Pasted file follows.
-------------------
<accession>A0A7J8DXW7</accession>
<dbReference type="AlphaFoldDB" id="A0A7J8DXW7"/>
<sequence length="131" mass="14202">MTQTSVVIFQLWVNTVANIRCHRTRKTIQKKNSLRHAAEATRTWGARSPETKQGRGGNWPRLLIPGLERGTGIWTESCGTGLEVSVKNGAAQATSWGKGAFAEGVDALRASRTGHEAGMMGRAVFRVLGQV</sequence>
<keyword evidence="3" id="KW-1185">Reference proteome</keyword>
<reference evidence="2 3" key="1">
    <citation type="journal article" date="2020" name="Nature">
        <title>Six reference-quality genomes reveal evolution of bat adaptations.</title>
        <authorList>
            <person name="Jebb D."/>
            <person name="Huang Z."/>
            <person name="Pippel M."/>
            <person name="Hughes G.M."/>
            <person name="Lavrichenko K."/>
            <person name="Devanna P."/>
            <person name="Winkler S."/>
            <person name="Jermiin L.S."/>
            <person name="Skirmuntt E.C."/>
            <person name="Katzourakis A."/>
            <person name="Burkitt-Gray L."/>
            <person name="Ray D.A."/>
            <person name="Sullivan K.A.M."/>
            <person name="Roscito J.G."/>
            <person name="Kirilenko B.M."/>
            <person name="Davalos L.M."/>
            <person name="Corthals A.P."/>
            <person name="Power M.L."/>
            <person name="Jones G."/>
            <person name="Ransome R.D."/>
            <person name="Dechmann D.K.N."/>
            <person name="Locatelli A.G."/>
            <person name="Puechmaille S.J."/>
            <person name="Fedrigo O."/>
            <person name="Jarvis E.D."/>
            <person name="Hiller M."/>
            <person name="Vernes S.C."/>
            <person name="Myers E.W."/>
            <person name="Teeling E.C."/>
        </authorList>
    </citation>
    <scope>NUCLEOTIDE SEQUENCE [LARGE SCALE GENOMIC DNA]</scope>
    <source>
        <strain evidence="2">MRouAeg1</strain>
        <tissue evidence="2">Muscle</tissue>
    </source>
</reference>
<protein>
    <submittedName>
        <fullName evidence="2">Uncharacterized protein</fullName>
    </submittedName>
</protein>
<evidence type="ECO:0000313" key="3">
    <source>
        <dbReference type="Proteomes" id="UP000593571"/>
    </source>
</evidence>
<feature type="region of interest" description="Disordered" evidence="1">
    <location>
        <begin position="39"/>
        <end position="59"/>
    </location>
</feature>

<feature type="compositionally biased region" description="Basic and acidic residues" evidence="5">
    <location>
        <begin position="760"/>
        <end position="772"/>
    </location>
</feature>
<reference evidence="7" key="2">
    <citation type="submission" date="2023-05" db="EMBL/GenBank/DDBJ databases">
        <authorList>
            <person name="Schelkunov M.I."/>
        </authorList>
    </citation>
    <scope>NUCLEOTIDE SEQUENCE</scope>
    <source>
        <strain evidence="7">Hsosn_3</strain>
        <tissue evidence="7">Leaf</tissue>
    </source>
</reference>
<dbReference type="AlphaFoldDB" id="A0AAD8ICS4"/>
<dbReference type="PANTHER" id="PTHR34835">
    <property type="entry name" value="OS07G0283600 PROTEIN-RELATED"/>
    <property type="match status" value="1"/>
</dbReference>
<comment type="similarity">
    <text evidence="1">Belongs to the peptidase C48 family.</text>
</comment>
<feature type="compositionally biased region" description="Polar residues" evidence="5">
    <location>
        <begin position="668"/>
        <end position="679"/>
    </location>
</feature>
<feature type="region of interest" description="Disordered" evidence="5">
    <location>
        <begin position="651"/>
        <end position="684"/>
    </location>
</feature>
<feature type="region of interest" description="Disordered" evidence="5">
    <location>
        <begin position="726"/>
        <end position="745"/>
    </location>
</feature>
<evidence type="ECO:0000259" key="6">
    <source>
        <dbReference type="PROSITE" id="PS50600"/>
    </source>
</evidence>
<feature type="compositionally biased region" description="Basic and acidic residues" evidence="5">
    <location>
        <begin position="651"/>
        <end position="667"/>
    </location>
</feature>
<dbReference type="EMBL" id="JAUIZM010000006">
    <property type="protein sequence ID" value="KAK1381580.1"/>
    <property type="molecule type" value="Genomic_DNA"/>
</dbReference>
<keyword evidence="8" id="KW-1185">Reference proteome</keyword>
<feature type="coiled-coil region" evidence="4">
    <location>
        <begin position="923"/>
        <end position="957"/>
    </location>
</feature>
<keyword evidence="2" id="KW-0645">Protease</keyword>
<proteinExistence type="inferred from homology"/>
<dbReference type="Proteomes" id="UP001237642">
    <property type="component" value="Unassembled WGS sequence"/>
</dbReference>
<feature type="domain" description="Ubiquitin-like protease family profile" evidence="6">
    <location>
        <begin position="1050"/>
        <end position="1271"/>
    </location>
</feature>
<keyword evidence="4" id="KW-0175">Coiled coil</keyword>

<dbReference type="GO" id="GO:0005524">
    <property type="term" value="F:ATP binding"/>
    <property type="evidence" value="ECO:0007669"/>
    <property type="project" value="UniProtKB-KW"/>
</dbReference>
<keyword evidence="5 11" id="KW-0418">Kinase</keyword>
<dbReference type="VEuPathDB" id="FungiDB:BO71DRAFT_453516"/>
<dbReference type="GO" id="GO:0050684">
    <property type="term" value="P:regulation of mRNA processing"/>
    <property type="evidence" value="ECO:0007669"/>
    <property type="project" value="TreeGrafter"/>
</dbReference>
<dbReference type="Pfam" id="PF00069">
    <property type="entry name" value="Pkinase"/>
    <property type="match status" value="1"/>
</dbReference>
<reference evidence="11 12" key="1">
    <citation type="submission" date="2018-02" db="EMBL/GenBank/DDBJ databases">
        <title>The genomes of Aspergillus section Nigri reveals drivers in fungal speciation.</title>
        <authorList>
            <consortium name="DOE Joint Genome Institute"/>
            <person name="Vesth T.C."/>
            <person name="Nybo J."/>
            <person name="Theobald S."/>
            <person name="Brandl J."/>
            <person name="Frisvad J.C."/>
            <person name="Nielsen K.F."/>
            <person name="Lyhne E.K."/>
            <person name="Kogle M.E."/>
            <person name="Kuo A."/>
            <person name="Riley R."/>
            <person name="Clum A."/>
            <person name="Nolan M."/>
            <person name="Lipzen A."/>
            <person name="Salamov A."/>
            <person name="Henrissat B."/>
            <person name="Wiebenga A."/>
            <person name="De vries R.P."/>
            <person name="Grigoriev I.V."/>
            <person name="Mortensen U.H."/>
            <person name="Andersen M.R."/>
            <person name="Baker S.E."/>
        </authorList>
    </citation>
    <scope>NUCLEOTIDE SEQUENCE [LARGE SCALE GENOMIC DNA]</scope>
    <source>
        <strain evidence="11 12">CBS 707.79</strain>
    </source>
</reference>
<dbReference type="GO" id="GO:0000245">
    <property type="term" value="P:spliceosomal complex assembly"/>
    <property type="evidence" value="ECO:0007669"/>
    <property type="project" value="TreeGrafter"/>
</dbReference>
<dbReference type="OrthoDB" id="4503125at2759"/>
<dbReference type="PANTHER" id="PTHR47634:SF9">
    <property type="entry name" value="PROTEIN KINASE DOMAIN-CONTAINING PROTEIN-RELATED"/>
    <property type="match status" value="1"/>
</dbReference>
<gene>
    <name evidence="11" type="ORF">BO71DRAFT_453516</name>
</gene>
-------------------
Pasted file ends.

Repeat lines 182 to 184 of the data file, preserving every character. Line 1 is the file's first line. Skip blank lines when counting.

        </authorList>
    </citation>
    <scope>NUCLEOTIDE SEQUENCE [LARGE SCALE GENOMIC DNA]</scope>